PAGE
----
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Critics Question Accuracy of Fetus Sex Test

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Critics Question Accuracy of Fetus Sex Test

Health Care

Critics Question Accuracy of Fetus Sex Test

Critics Question Accuracy of Fetus Sex Test

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  • <iframe src="https://www.npr.org/player/embed/4867895/4867902" width="100%" height="290" frameborder="0" scrolling="no" title="NPR embedded audio player">
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Offices connected to Acu-Gen are next to a Hindu temple in this small industrial park. Nell Boyce, NPR hide caption

toggle caption Nell Boyce, NPR

After an Acu-Gen test indicated Danielle Hardy would have her third son, a sonogram told the Louisville, Ky., mother that she was carrying a girl. Nell Boyce, NPR hide caption

toggle caption Nell Boyce, NPR

Recently, a small biotech company started selling a new test to expectant parents that it says can reveal gender as early as five weeks into a pregnancy. But some customers and scientists are raising troubling questions about the Baby Gender Mentor test.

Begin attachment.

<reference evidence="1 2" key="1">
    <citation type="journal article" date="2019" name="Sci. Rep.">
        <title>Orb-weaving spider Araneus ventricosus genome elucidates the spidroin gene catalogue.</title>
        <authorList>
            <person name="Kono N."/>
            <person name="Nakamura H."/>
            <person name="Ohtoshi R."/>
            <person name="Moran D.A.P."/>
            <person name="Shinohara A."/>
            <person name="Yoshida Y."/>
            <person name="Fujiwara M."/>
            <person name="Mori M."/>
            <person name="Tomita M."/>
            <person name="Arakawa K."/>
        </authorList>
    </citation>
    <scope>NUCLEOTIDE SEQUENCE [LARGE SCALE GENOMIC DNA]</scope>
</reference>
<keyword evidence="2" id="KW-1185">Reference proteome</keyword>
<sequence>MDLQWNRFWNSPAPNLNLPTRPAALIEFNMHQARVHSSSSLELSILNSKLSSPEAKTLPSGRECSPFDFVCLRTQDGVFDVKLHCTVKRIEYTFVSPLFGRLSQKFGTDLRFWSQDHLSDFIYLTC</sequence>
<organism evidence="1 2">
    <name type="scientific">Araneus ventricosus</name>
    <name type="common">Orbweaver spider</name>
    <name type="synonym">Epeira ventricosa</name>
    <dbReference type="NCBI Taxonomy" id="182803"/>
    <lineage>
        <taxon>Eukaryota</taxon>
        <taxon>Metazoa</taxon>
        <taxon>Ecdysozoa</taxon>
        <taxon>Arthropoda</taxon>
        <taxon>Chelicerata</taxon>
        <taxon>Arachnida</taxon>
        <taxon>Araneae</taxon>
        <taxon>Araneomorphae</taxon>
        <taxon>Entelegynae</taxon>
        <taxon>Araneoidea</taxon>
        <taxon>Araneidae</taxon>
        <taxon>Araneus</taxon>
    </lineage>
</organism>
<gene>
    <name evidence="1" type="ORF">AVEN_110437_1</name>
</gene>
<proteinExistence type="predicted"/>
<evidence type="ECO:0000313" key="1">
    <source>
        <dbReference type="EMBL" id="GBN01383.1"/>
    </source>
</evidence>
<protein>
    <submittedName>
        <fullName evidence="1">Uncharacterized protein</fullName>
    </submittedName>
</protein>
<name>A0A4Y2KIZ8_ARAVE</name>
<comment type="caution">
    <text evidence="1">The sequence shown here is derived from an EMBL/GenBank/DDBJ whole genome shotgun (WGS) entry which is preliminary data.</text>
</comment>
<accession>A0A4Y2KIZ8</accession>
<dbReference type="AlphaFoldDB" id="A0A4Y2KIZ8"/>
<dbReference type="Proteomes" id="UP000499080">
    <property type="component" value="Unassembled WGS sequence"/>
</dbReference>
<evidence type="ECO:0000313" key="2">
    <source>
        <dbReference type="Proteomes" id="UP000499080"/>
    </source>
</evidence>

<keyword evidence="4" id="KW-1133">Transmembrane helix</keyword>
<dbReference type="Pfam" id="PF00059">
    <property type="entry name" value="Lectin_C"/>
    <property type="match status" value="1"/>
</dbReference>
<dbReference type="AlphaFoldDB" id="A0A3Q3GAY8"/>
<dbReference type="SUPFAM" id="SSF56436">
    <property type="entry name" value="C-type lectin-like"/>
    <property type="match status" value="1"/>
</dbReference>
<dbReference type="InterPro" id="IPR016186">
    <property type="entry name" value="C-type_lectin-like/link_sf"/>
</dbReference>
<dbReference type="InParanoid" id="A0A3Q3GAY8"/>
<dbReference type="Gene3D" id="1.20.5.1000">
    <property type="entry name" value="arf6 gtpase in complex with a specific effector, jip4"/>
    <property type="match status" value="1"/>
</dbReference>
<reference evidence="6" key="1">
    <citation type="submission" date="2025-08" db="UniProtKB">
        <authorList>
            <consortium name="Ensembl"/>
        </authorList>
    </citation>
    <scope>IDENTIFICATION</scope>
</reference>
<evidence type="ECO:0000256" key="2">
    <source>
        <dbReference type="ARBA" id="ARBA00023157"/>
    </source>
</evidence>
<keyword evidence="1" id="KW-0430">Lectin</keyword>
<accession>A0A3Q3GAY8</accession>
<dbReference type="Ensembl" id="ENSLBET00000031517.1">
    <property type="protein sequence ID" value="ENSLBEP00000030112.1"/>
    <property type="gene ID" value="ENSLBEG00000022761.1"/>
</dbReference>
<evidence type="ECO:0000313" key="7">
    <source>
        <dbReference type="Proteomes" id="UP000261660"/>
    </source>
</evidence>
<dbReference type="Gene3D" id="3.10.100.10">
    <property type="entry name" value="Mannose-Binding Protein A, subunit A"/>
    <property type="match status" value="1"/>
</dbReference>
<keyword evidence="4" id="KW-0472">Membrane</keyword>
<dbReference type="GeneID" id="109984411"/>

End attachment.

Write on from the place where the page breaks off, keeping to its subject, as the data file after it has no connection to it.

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Thousands have reportedly ordered the test, which claims to give conclusive proof earlier than a sonogram. While the Food and Drug Administration doesn't regulate the test, which is classified as non-medical, several women have come forward to say their tests were wrong.

With Acu-Gen, the test's maker, offering little proof of its claims, anecdotal evidence of women with conflicting predictions worries Diana Bianchi. She's an expert on fetal DNA at Tufts University whose work is cited on Acu-Gen's Web site as proof that there's science behind the test.

"I think at the present time we need to be concerned whether the test is accurate or not," Bianichi says. "I think it's caveat emptor. Let the buyer beware."

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